Why more 30-somethings needed? Don’t 40-somethings have anything to offer?

  8. I liked the points Mr Howard raised in his speech, altho I was dissapointed not to see tuition fees mentioned, its an important issue and a vote-winner. The cutting red-tape and paper work is a very good point, trying to get the police to come out anymore is nigh on impossible. Also the pension ideas stood out.
    It’ll definatley be a tick next to the conservatives for me next year.

  9. Aaron: Well, my rather naive theory is that you should be able to do what you want to yourself with what you’ve made or grown until the cows come home. But you’re not allowed to sell to anyone, or give to minors/vulnerable people. Sounds like it’d be impossible to regulate or police, but no more difficult than policing the situation now.

    What I don’t like is that some people feel they can say “all drugs are wrong, because they are illegal, so they must be bad”. The fact is, cigarettes are as harmful to your physical health as any other ‘smoked’ substance in those quantities, with no redeeming health qualities. Alcohol can twist your head and make you act more irrationally and irresponsibly than acid.

    Young people will want to know, where do you draw the line? Most of all, they’ll want to know “Why do you draw the line?”

  10. We should be explaining to them that we draw the line not only to try and prevent self-harm, but also to ensure the safety of others and to improve modern society.

    Then again, I’m probably slightly biased; if I had my way, we’d be banning alcohol and cigarrettes, too. πŸ˜‰

  11. Soaring like an eagle? Surely gliding like a dispossessed pigeon in search of a cohesive identity in a country where Conservatism is becoming increasingly anachronistic? Personally, I like you Boris and I like Ken Clarke (who should have been party leader), but Howard? Slightly less limp than the previous 2, but no more credible.

  12. I agree with you, Tony Sherrard. I raised my eyebrows somwhat on reading Melissa’s “soaring like an eagle” line. If she really believes that, it sums up a large part of the Tories’ problem: they just aren’t capable of seeing how cringingly bad they are. Until they do, they won’t be able to fix themselves.

    Yes, Howard is slightly less ridiculous than IDS, but his speeches this conference spoke mostly to the grass roots, not the mainstream he needs to convince.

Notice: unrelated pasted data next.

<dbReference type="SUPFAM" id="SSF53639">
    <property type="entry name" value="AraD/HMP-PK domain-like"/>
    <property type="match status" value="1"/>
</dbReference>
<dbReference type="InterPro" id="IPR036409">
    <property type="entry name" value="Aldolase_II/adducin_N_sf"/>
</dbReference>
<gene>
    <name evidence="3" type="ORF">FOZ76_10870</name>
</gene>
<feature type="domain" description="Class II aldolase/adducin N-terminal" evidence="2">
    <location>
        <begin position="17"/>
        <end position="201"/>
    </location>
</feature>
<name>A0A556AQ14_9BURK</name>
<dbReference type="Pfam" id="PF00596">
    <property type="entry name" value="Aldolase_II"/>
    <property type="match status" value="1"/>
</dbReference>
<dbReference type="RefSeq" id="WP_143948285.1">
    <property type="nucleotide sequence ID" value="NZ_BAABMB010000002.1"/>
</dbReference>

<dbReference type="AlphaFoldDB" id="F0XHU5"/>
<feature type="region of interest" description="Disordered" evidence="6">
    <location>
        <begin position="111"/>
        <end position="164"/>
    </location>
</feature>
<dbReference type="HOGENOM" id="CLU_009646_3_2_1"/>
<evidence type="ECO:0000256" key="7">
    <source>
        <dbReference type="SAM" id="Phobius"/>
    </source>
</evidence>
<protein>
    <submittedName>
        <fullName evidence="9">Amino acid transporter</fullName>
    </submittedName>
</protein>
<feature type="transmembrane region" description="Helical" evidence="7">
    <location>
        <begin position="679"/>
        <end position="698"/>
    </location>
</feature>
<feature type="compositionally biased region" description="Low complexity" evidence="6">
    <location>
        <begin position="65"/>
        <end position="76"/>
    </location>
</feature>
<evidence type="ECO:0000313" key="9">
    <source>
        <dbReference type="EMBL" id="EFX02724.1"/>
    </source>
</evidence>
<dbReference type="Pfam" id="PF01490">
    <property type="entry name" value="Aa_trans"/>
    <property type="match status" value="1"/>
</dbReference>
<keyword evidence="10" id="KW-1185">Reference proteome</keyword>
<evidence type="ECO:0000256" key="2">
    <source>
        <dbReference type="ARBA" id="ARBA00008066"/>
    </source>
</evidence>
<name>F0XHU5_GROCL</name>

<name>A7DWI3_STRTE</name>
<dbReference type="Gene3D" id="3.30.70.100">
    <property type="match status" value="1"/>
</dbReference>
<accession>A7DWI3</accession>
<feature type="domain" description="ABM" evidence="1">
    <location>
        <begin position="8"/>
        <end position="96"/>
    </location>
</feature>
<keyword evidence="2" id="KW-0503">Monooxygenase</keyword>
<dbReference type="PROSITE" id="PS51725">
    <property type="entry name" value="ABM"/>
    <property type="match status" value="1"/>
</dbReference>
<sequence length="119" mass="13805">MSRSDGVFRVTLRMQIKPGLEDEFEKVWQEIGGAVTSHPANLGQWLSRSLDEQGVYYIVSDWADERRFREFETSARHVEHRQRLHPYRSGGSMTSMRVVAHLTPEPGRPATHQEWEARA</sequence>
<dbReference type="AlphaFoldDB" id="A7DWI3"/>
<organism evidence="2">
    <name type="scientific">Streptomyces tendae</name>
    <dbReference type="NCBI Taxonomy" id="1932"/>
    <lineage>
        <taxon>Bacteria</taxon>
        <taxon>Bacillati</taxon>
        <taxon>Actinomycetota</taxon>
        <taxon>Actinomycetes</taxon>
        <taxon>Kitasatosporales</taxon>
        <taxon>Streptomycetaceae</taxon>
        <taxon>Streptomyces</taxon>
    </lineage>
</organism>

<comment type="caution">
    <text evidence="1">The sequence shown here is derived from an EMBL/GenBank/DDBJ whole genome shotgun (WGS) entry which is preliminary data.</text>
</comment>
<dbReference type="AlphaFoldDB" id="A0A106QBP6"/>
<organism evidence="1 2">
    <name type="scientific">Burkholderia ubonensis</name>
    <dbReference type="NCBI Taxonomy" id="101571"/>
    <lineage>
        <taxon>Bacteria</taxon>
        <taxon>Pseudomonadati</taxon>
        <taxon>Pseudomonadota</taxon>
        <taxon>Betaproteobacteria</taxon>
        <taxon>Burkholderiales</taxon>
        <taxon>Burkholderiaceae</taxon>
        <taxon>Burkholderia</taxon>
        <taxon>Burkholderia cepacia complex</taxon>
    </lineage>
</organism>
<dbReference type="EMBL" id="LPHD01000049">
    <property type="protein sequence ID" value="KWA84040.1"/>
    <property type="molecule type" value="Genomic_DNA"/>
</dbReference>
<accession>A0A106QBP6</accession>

Melissa wrote, “Michael Howard succeeded in regaining the trust of the people by going back to his roots in a moving reference to his immigrant family origins.” Who are you kidding?! I’m not making a partisan point, it’s just a fact of political strategy that it’ll take a lot more than a sickly story read off an auto-cue to regain the public’s trust. If he ever had it in the first place.

    And you’ll also need more than some 30-something sexy ladies….For your own sake Tories, you must realise that your unpopularity lies not just in style but in substance.

    BTW, I also want to comment on Boris’s new post above, but the comment link doesn’t seem to be working. Webmaster…?

  13. Boris’ new post doesn’t have a comment box πŸ™ [Ed: thanks Amy and Koran. Now sorted – what would I do without you wonderful bloggers to keep me in line?]

  14. I must say (and it’s best to point out that I come from a similiar background to him) that the end of Howard’s speech was the only Political Speech I’ve ever heard that has moved me to tears.

  15. I cried when Neil Kinnock gave his acceptance speech on the night Labour lost in 1992. The best PM we never had.

    Talking of him…Andrew Neil asked an interesting question on the This Week sofa earlier tonight: has Michael Howard advanced the Conservative Party from its disaster even as far as Kinnock advanced Labour from its own disaster? Michael Portillo said he doesn’t know. Time will tell.

    Thanks Webmaster, for fixing the comments in good time. πŸ™‚

  16. Aaron: I think we are in agreeance. If such things as cigarettes were banned, then I would fully understand a blanket ban on all such substances. But I don’t think politicians realise how disillusioned young people are because of the amount of *hypocrisy* they see, the drugs debate being one of the most public faces of this. How will the Tories address that?